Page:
The concept in people's mind that third party apps should be free as the website is needs to be corrected. My personal apps are either paid apps or apps with in-app purchases for a reason, that reason is that I like to be able to earn a little bit of money from my side projects. I put my own personal time into these apps, not any time that I am already paid for. Asking for my work for free, is like asking a graphic designer to design a website for free, you shouldn't do it. I work hard on my products and people that ask why it isn't free slowly grind me down to the point where I ask myself if my work is appreciated at all.
A lot of third party projects are available for use with deviantART but the creators are never thanked for their efforts and personal free time that they put into these projects.
For example, have you thanked the developers behind superdAmn recently? How about the BotLab developers for their endless work on the bots that help run hundreds of chats on dAmn? Or maybe baronbeandip for his work on Android apps? Why not go thank them now, they will appreciate it a lot and it will give them more of a reason to actually continue working on these projects in their own time.
I am of the belief that everything you do should be done to make a dent upon the universe. My deviantART related apps are created solely to improve other's experience while using deviantART on their iOS devices. Improving the experience of deviantART on mobile is one of my attempts to create my own small dent in the universe but without thanks and just criticism it slowly makes me question why I continue to work on these projects.
So please, go thank the developers of your favourite projects for their tireless work or even give thanks to the dt team for their work of creating deviantART as it is today. It will help show them that they are appreciated and will only take a moment of your time.
I leave you with but one thought, what are you doing to put your dent upon the universe?
What I use to get stuff done.
What hardware do I use?
My sole development machine is a base model 15" Retina Macbook Pro with 16GB of RAM. This is nearly always hooked up to a 27" Thunderbolt Display to give me more screen space to work within.
As my work consists of mostly mobile development I have a decent stack of devices around me at all times, including my personal iPhone 5 and iPad Mini. I also have an iPad 3 for testing retina versions of my iPad apps. Recently I won a Blackberry Dev Alpha C but haven't had a chance to really use it as of yet.
Other accessories I use daily include:
- A pair of Sennheiser HD202s, they are really good headphones for the price, decent sound quality and good isolation of background noise.
- A stack of external hard drives to store music, movies and backups, totalling 4TB of storage.
- An Apple Bluetooth keyboard and Magic Trackpad. Having gotten used to the tracked on the Macbook itself, I had to purchase a Magic Trackpad because a mouse felt odd in my hand. Keyboard is for similar reasons but I'll take suggestions for better keyboards.
- A dA PRO Nomad bag that I recently purchased once I heard the store was closing down. Sadly this bag is sold out now.
- A Griffin Twenty is used to Airplay music around the house as I want. Hooked up to some great little speakers I bought used. Sounds great.
And what software?
In terms of software I predominately have XCode and Photoshop open to facilitate iOS development, along with these I normally also run:
- Google Chrome - for browsing the internet.
- Sparrow - for reading and keeping up with my email.
- Tweetbot - to keep up with Twitter (it's my primary news source now).
- Skype - for chatting to clients and friends as needed.
- Terminal - for source control and quick navigation of my files.
- Sublime Text - for any other development work that isn't mobile related.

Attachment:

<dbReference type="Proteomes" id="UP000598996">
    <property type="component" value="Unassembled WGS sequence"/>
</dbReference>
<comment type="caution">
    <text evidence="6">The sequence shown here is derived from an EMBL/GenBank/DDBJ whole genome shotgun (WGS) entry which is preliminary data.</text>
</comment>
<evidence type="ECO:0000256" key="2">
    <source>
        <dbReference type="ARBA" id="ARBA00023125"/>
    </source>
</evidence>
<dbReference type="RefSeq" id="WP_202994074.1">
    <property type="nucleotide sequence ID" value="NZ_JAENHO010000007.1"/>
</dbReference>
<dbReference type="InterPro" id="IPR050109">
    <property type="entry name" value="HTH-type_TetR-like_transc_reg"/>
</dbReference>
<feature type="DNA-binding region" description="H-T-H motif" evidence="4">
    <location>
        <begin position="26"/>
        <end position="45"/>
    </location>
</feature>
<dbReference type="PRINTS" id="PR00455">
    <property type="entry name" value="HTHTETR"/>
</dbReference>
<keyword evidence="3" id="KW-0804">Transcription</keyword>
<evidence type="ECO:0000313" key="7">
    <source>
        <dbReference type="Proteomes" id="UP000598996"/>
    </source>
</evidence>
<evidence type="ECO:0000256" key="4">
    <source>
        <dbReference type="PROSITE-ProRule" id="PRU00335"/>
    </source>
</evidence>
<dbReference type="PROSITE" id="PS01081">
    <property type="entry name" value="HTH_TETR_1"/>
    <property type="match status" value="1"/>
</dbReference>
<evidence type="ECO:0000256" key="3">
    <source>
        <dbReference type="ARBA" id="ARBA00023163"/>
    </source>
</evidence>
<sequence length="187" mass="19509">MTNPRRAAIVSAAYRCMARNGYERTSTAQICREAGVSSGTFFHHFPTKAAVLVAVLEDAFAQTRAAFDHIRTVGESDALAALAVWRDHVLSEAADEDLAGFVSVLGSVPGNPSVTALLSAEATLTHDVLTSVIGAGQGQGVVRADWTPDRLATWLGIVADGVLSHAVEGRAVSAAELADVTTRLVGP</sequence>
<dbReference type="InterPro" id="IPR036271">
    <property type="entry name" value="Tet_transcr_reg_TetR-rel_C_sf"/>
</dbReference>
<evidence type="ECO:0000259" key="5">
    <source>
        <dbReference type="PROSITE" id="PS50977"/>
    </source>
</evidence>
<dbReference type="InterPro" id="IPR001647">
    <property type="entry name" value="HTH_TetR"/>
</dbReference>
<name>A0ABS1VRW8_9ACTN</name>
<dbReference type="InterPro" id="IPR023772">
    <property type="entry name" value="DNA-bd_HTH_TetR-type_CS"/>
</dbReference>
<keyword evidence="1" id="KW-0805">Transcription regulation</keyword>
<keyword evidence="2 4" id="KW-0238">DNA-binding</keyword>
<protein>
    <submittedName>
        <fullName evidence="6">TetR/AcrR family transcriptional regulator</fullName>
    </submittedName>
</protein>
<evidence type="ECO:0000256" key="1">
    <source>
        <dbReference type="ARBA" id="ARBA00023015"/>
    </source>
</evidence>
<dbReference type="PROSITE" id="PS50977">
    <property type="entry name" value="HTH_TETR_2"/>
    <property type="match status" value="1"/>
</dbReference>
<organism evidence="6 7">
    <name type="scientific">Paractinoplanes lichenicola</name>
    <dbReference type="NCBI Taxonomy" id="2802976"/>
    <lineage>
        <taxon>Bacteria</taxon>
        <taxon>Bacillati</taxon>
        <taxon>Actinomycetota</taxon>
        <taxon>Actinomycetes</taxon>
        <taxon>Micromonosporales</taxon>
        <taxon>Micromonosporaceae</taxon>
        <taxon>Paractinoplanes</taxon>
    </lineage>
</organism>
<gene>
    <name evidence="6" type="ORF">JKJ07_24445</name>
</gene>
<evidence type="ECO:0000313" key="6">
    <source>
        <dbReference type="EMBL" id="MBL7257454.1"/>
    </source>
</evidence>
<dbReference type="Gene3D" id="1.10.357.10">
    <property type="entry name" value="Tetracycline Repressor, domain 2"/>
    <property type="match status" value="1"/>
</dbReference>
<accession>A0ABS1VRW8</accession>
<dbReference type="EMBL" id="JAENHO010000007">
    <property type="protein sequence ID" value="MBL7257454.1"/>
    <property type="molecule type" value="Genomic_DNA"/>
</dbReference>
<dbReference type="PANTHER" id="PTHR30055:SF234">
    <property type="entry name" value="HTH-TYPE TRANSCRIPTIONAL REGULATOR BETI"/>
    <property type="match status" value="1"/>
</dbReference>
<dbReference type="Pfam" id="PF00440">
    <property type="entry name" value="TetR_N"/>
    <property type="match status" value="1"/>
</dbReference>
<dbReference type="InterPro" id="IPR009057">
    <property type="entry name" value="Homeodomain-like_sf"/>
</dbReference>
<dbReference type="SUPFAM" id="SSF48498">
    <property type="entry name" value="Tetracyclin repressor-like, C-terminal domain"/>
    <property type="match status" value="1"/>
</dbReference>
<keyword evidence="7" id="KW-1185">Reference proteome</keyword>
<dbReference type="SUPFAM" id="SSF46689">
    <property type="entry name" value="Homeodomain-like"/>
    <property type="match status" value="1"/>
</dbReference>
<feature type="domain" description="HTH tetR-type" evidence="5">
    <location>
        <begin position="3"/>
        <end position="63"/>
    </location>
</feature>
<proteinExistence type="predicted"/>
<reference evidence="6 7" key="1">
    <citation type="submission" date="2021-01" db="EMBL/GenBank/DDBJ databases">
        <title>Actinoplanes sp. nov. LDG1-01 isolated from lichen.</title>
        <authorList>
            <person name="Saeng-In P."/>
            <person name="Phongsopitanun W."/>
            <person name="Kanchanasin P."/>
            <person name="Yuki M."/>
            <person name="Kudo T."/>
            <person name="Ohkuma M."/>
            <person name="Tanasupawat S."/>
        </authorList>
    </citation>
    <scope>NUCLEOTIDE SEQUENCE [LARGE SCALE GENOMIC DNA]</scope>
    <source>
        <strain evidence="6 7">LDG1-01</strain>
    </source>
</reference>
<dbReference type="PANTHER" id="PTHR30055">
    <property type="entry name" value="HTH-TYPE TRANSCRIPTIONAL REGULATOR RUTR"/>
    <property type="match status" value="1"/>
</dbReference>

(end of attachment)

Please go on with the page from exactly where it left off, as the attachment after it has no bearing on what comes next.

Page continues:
- Rdio - for music, new release music instantly and with no hard drive space used, it's great.
- 1Password - secures all my passwords and allows me to use extremely long passwords as I please.
- Fantastical - replaces Calendar with a simplified app for me, allowing me to just make/review events quickly as needed.
- Flux - adjusts the colours of my screen based on the time reducing the blue glow at night that can cause problems with my eyes.
- Github - used to store my source code online aas backups as needed while also providing an issue tracker for bugs or feature requests.
The Dream Setup
I'm pretty happy with the current setup as it stands now, I'd love to get a monitor arm along with a larger desk in the future. Replacement headphones for the HD202s are in the pipeline, moving up to Sennheiser HD598s.
But honestly my current setup works superbly and with the aforementioned tweaks I'd be happy.
Have any questions you'd like answered about how I work? Want to share your space? Would you like to see interviews of other dA members similar to this?
Designing a mobile client for a chat system such as dAmn or IRC is a tough problem to tackle. Getting the interface to work correctly, gaining good performance are some issues I have to tackle.
Since August last year I have been working when I can on building a new core for dAmnMobile to be included in the next major release. This system already fixes many bugs that the old system had. It improves performance, eliminates those pesky disconnections and crushes other bugs.
I am planning to set aside a week or more shortly to rethink dAmnMobile completely in terms of how it flows for the user. Questions such as how to simplify tabbing, moving between chats and managing other aspects all need a thorough rethink before this begins.
Some of my current ideas are as below:
- A faster tabbing method, maybe double tap a message to reply?
- Notifications that appear will allow a user to move to the chat that it came from.
- Swipe to change chats, e.g. swipe from one chat to another quickly instead of dropping back to a table view.
- Private Chat support with integration with CLINK to allow private chat requests between modern dAmn clients.
- Topic and Title support in the iPhone app including the ability to edit.
- Full support for the dAmn protocol including /whois and other commands thus far not included.
- A searchable chat list so that a user can add chats to their list easier.
The Last Two Years
On the 1st of April, it will have been two years since I launched my first app on the iOS App Store, dAmnMobile 1.0, so I thought it'd be interesting to do a walk through memory lane of what has happened in the short period of those two years.
What Happened In Those Years